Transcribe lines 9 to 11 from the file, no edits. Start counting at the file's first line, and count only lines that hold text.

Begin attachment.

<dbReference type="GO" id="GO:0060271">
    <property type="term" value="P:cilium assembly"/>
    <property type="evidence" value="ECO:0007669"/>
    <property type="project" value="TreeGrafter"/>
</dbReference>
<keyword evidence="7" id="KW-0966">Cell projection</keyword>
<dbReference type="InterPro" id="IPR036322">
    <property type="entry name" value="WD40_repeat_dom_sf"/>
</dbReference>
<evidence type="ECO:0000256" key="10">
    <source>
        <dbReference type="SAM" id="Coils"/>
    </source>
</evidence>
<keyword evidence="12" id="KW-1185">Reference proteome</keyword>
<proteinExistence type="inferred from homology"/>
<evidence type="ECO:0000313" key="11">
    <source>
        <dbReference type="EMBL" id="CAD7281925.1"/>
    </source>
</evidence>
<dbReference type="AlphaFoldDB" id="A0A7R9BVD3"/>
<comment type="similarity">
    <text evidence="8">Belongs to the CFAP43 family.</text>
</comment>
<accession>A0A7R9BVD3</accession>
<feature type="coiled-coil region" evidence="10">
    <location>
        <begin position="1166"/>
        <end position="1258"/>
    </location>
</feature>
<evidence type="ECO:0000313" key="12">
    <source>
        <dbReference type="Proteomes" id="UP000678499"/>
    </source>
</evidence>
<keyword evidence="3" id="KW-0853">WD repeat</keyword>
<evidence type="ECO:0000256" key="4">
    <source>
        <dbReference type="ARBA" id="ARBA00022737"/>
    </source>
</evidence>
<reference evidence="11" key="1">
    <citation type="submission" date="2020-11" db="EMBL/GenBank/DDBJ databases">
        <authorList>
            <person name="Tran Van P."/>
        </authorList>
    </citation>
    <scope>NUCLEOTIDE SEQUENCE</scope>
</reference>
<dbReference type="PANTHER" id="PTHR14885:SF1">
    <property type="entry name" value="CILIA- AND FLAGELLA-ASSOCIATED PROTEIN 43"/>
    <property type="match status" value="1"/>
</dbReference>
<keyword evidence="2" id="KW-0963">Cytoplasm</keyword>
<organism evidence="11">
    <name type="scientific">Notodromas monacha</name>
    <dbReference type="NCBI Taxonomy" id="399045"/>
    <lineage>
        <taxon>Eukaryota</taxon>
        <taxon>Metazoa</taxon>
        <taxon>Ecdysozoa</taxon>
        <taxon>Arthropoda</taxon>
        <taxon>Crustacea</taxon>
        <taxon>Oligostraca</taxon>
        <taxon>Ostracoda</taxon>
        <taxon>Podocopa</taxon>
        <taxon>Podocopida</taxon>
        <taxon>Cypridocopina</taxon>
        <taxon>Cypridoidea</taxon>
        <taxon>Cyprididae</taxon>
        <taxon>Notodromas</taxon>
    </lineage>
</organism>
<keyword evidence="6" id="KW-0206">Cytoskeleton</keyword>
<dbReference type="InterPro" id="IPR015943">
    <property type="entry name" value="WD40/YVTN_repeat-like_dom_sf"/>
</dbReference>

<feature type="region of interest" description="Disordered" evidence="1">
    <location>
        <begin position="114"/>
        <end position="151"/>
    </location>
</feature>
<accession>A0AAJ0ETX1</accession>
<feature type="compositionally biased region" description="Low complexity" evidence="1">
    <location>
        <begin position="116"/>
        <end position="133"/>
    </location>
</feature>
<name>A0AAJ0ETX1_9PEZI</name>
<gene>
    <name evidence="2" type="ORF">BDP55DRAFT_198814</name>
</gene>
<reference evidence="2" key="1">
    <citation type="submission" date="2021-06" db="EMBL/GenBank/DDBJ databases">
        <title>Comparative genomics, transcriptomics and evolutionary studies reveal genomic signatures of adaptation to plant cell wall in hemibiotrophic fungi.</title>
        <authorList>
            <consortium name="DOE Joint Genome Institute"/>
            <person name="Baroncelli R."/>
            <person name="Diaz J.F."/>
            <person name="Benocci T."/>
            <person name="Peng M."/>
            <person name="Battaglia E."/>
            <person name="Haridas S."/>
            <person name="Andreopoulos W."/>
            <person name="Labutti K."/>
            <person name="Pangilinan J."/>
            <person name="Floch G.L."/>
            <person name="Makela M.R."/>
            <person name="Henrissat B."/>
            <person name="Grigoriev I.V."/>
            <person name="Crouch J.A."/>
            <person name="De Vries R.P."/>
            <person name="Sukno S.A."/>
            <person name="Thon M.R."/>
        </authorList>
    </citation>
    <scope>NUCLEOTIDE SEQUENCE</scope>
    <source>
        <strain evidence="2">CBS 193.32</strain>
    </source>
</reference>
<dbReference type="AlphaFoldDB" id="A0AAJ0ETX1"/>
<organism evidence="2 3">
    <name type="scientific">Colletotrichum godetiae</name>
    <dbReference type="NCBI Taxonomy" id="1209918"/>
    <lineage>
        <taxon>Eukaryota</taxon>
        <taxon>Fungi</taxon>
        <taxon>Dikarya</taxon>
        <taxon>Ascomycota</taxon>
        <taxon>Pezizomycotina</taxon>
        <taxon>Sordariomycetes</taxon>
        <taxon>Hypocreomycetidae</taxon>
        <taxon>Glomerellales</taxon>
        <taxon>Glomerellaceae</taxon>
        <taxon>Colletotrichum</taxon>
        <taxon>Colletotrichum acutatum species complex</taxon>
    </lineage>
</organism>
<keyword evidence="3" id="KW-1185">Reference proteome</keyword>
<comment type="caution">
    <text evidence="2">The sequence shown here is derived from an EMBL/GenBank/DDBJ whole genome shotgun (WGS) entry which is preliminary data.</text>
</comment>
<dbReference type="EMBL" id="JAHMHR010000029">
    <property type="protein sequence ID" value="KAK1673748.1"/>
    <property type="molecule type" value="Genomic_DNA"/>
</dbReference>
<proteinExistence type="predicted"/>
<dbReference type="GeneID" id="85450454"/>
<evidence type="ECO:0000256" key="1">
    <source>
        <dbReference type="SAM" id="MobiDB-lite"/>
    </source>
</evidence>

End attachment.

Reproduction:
</dbReference>
<evidence type="ECO:0000256" key="10">
    <source>